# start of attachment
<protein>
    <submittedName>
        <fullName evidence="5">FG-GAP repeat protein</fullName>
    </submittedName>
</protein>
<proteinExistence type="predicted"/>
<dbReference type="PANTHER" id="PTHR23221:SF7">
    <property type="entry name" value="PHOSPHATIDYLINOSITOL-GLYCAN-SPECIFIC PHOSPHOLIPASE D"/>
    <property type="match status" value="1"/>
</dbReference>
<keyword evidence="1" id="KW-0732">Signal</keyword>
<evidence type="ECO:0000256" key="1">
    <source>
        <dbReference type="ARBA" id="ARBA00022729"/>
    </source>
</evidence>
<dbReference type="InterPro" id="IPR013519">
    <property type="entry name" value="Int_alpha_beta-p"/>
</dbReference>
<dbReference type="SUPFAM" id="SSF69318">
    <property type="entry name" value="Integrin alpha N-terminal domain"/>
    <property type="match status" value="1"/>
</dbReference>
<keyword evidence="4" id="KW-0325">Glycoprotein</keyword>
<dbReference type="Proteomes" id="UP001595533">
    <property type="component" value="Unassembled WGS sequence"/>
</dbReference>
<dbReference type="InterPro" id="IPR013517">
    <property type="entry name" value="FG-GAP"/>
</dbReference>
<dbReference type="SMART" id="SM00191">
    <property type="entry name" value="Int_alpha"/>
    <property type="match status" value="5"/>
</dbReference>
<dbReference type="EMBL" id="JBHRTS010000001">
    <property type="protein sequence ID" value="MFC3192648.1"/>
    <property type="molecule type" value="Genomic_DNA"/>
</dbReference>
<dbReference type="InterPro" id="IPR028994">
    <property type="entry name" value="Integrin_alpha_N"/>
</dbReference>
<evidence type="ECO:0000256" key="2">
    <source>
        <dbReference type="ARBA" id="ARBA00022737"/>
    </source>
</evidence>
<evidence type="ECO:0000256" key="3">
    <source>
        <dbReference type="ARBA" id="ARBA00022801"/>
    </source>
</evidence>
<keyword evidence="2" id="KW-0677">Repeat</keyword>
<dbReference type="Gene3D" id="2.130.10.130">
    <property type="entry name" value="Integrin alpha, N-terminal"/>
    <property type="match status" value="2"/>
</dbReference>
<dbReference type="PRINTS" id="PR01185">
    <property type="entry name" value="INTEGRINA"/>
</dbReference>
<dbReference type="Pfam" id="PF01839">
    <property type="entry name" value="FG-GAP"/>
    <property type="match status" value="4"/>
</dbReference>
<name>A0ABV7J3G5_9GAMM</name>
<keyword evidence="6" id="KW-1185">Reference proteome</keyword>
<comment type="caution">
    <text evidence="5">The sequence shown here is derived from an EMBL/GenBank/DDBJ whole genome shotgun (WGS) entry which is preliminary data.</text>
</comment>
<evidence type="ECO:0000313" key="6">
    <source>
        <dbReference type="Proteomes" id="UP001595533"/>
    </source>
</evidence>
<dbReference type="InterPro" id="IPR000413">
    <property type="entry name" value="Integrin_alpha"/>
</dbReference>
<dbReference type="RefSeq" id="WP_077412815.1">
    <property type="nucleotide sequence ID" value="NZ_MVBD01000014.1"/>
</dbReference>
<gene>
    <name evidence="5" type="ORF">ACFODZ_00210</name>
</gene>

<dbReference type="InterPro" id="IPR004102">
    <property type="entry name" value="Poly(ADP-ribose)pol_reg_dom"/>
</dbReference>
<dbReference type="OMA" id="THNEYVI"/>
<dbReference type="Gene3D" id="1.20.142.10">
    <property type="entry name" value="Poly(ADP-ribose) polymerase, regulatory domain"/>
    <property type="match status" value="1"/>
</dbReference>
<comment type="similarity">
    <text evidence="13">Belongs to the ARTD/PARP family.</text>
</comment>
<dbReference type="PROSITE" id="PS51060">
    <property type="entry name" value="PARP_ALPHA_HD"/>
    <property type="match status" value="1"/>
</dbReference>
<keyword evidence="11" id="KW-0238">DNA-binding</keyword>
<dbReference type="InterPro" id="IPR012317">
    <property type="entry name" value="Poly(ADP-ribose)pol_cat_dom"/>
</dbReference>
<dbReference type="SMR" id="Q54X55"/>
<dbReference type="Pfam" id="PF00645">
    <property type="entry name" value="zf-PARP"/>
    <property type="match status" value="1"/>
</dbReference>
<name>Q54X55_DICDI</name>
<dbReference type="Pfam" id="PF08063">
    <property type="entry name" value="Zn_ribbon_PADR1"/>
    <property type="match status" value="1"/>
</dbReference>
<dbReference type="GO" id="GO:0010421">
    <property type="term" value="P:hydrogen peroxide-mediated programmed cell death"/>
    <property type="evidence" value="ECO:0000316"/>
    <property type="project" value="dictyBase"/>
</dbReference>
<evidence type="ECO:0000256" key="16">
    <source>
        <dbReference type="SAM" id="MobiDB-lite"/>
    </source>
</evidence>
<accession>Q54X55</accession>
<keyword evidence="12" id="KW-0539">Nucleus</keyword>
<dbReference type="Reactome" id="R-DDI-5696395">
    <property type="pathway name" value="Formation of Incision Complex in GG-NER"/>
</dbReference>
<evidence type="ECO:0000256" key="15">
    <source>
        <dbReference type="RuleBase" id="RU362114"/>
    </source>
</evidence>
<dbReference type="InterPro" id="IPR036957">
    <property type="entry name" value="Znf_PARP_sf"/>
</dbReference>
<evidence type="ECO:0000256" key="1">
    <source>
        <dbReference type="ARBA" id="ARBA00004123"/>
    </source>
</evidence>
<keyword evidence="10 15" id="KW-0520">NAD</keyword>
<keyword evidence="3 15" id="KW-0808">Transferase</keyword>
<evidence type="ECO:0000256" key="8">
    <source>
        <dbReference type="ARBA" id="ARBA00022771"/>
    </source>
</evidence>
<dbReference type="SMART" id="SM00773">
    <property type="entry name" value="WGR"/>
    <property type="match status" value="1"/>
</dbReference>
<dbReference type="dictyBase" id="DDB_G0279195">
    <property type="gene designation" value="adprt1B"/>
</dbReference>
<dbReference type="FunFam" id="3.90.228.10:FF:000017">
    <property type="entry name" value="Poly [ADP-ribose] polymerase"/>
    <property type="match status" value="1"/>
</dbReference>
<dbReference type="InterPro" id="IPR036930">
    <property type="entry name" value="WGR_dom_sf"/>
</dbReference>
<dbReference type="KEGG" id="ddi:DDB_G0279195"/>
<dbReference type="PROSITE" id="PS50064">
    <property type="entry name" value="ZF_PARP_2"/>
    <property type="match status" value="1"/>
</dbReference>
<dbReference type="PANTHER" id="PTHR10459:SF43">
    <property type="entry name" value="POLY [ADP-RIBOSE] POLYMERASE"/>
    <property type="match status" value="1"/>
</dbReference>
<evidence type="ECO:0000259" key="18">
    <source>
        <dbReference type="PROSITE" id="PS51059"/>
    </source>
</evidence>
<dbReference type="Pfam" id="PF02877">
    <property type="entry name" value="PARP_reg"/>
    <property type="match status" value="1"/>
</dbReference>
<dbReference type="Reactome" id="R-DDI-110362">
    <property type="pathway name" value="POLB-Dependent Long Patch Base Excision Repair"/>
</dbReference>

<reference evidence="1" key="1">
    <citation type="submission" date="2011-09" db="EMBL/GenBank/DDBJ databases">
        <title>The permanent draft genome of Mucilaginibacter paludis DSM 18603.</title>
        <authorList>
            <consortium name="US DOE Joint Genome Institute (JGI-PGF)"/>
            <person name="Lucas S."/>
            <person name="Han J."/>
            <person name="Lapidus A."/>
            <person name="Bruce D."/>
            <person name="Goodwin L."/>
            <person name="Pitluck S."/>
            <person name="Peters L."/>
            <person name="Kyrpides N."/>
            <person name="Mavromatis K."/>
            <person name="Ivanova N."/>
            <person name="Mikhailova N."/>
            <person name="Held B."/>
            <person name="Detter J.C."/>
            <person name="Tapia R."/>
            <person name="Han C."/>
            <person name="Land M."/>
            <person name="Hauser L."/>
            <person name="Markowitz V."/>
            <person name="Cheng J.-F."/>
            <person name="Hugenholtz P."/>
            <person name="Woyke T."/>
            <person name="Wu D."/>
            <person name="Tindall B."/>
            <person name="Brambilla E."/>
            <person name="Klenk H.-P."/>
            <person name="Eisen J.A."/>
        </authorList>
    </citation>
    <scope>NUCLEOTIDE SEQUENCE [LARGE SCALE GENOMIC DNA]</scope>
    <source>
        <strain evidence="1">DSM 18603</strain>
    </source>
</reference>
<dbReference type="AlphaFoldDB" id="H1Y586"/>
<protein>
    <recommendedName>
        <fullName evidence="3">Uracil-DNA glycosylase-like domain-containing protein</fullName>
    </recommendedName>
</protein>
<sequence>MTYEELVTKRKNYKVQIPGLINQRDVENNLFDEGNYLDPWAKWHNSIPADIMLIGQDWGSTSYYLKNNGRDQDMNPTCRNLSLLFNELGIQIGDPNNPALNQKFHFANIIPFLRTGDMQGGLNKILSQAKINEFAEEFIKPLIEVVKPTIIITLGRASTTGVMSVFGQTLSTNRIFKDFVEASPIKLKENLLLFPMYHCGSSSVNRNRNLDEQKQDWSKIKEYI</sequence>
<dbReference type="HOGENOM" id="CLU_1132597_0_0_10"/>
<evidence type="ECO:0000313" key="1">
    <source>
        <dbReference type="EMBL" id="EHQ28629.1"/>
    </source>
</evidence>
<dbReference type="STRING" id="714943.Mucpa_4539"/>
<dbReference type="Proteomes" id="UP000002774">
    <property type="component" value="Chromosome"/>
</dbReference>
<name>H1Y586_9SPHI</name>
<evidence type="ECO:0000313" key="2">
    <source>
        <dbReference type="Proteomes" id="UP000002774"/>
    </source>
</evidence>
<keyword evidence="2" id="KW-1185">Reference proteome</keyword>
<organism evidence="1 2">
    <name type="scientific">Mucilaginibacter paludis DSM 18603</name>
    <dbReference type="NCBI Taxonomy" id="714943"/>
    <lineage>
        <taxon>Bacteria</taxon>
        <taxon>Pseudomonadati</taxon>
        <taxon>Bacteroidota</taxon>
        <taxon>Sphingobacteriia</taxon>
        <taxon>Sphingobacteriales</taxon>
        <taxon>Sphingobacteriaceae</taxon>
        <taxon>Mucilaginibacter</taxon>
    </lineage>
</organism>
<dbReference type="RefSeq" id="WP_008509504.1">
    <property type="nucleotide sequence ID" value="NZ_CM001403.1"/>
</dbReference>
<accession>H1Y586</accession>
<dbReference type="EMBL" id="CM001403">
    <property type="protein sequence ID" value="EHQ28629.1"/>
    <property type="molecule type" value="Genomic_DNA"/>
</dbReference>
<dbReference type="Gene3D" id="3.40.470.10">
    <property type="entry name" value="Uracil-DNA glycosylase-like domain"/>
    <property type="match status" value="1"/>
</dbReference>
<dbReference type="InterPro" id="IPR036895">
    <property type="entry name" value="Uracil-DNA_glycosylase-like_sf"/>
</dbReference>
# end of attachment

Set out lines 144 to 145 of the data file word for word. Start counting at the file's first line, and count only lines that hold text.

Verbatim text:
        <dbReference type="ARBA" id="ARBA00022771"/>
    </source>